Archive for November 28, 2018

Wednesday, November 28, 2018

SubEthaEdit 5.0 Goes Open Source

Dominik Wagner (tweet 2, Hacker News):

The new version 5 of SubEthaEdit, the Apple Design Award winning text editor for macOS, is now available free of charge in the App Store and as direct download. The complete source code with history going back 15 years is also available under the MIT License.


Marketing wise we shoehorned ourselves into the collaborative aspects, and failed to communicate the fact that SubEthaEdit was a great general purpose text editor of its own right.


Instead we got another lucky break. The great folks at Panic were planning their then secret Coda, and were looking for something they could base their editing engine on. And that influx of financial support was what enabled us to become a real working company.


The success of Carcassonne also had a somewhat unfortunate side effect for us: With still no real viable long term business story for SubEthaEdit it moved more and more on the back burner. We still maintained it and brought it up to the App Store eventually, but sadly it couldn’t prove its financial viability.

Gus Mueller:

So I sent a couple of the hardware discounts to the folks at Rogue Amoeba (makers of Audio Hijack) and the folks at the Coding Monkeys (who made SubEthaEdit). We were all pretty happy.

Then a few days later I got a call for ADC. “What the heck are you doing?” they asked. I said that I didn’t need that many and gave a couple of discounts to them. “Are they doing work for you or something? Because the Coding Monkeys have a student ADC account, and it’s not possible for them to have a hardware discounts and we’re going to transfer those back to you.”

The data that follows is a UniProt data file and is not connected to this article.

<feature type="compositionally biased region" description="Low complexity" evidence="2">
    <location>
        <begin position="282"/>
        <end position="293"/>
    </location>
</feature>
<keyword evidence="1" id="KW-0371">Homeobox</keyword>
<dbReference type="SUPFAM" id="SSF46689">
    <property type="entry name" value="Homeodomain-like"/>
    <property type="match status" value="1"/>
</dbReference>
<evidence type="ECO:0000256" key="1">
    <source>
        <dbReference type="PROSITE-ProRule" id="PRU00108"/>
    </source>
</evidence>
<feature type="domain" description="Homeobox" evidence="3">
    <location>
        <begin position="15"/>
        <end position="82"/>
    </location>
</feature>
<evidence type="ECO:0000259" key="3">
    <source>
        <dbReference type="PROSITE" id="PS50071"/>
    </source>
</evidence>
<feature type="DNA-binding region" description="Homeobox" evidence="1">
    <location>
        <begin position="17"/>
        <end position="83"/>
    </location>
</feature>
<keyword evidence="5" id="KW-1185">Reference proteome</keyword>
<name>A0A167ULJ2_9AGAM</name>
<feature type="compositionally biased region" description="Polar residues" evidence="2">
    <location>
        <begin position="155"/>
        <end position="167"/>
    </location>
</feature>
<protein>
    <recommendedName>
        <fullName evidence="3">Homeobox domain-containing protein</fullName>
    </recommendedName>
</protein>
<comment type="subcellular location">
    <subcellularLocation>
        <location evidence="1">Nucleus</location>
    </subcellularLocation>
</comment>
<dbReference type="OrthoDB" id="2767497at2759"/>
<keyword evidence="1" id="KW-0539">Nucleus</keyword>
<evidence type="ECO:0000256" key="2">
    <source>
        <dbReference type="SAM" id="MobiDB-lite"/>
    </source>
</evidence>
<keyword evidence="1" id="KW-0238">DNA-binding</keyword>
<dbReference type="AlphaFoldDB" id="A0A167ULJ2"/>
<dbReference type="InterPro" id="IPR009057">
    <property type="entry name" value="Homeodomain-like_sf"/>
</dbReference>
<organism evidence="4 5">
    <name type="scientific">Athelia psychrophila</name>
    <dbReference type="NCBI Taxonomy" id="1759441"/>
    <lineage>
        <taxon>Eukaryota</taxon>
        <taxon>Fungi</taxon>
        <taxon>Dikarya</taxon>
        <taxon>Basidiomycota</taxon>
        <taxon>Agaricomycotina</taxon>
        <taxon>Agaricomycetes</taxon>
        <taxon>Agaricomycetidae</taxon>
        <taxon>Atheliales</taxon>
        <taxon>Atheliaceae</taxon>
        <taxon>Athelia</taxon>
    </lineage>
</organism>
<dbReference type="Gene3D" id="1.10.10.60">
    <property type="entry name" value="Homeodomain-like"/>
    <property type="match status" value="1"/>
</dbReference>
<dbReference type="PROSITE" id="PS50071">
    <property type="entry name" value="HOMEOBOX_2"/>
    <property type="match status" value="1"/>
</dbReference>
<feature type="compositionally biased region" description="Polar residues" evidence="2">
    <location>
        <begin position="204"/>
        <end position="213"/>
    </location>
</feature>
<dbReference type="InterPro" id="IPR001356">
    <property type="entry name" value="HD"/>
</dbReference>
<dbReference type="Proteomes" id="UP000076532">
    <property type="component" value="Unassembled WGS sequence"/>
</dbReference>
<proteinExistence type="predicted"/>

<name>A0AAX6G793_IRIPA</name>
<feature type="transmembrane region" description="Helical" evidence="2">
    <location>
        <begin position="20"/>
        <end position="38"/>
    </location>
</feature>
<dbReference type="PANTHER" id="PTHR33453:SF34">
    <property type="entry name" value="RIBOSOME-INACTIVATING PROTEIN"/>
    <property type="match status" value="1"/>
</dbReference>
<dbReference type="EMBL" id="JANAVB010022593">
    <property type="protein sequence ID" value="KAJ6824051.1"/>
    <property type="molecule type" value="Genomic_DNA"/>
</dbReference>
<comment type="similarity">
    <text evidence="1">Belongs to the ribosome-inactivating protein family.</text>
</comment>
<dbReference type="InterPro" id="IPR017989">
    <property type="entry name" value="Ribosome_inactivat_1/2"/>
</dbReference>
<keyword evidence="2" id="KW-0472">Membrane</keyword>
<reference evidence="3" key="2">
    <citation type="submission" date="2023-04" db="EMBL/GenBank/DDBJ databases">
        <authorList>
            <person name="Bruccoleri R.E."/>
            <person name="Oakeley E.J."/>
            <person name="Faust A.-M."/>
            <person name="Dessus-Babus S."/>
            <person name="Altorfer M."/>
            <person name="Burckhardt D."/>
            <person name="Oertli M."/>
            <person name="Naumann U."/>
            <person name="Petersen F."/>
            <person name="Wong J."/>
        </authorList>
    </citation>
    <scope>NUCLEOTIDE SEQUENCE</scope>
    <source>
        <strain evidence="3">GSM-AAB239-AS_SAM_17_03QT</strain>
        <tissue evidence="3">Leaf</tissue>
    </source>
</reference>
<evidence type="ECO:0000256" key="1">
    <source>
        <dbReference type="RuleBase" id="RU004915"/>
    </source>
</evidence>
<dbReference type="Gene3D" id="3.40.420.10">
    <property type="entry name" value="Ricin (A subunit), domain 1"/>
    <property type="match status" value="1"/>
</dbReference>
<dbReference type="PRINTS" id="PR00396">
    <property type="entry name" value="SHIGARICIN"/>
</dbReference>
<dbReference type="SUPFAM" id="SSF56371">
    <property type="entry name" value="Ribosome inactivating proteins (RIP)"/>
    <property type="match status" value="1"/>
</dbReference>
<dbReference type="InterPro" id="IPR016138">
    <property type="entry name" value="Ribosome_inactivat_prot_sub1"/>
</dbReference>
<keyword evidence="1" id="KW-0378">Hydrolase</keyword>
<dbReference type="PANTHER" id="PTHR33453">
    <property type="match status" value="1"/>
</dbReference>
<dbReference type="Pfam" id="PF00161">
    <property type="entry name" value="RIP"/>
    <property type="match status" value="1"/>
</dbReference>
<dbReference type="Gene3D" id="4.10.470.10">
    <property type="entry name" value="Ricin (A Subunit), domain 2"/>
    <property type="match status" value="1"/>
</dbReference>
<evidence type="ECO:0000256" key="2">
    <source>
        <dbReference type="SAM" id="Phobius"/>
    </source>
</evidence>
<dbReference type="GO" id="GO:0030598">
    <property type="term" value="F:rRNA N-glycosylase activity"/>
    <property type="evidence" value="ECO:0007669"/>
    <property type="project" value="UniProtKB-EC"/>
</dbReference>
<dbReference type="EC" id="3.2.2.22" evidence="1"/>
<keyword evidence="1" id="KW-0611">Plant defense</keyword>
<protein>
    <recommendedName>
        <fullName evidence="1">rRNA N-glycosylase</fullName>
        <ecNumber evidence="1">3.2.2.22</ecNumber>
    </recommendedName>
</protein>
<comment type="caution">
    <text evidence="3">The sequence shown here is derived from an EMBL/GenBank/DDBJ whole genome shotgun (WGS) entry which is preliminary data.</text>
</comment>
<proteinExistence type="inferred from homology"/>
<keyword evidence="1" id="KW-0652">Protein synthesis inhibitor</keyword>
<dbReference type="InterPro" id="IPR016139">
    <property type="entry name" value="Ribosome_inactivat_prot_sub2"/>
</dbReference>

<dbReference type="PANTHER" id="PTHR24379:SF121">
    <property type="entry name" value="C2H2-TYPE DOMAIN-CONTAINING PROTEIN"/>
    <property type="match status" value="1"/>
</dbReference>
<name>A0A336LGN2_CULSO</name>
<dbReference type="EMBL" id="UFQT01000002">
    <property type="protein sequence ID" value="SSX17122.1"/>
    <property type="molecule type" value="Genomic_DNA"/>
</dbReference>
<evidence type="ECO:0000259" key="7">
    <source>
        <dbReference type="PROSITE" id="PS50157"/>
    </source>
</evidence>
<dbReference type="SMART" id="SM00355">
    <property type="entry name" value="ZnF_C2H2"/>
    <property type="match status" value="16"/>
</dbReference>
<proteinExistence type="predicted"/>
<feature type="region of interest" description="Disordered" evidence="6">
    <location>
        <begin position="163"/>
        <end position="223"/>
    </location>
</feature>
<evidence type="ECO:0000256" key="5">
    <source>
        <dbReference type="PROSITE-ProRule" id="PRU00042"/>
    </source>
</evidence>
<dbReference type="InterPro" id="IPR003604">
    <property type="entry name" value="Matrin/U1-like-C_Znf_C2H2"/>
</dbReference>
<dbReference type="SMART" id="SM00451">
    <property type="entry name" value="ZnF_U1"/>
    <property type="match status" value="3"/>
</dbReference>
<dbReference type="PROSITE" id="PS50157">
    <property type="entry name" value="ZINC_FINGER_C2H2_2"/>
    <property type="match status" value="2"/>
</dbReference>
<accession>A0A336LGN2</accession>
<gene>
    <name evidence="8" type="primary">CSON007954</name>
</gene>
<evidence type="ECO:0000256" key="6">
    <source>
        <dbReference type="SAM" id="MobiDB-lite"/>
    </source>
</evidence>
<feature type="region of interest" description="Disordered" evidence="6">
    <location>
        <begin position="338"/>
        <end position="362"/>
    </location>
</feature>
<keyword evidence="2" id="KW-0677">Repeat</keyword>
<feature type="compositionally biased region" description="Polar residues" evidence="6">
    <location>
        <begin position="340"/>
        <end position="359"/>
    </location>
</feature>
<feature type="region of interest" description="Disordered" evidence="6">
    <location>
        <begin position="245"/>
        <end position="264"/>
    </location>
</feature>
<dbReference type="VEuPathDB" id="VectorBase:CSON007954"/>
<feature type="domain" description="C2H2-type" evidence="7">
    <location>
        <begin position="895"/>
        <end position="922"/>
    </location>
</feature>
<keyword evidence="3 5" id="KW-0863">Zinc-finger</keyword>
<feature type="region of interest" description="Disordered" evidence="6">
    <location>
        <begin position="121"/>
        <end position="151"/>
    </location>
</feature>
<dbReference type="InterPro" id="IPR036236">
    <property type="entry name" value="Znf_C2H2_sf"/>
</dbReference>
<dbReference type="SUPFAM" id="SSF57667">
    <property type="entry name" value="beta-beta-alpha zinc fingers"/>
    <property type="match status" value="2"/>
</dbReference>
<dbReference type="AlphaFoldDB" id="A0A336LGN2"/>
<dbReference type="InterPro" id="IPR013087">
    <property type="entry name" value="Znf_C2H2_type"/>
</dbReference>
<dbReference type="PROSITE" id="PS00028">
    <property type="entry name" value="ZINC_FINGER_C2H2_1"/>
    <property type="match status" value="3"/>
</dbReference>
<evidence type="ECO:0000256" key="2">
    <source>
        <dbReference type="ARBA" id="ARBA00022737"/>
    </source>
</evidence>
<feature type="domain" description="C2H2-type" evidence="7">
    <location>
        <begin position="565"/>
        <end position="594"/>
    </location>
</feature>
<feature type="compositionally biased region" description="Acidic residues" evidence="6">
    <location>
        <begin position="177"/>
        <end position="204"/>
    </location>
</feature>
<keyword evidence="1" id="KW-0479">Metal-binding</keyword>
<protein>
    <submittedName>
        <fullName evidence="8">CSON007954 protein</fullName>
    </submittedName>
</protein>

How to Game the App Store

David Barnard:

I’ve been pestering Apple for years publicly and privately about the manipulation and outright scams going on in the App Store. Apple has made some progress here and there, but overall Apple’s strictness in some areas and hands off approach in others has disproportionately rewarded bad actors while stifling conscientious developers.


So, let’s talk about how developers are gaming the App Store and why it matters to the future of the platform. Any one of these tactics might seem somewhat bland individually, but when tens of thousands of apps deploy multiple tactics across many categories of apps, the impact can be measured in hundreds of millions of users and likely billions of dollars.

Previously: Apple Pulling High-Grossing Scammy Subscription Apps Off the App Store, Weather Alarms Scam.

Update (2018-11-30): Zac Hall:

The latest example is a rather sophisticated and devious trick used by an app that claims to read your heart rate through your fingertip using Touch ID. In reality, the app (which is currently on the App Store) uses your fingerprint to authorize a transaction for $89.99 while dramatically dimming the screen to fool you.

Dave DeLong:

Meanwhile, I’m in Day 6 of being “In Review” just because I added a single auto-renewing subscription to my app. #NotAmused

Update (2018-12-03): Guilherme Rambo:

This app had a list of Apple’s IP ranges, it was probably using them to change its behavior during app review

Update (2018-12-04): Ben Sandofsky:

Apple yanked over 700 apps from the Chinese App Store that were using rollout-like SDKs to avoid app review.

Previously: Apple Rejecting Apps That Use Rollout.

Lukas Stefanko:

Multiple apps posing as fitness-tracking tools were caught misusing Apple’s Touch ID feature to steal money from iOS users. The dodgy payment mechanism used by the apps is activated while victims are scanning their fingerprint, seemingly for fitness-tracking purposes.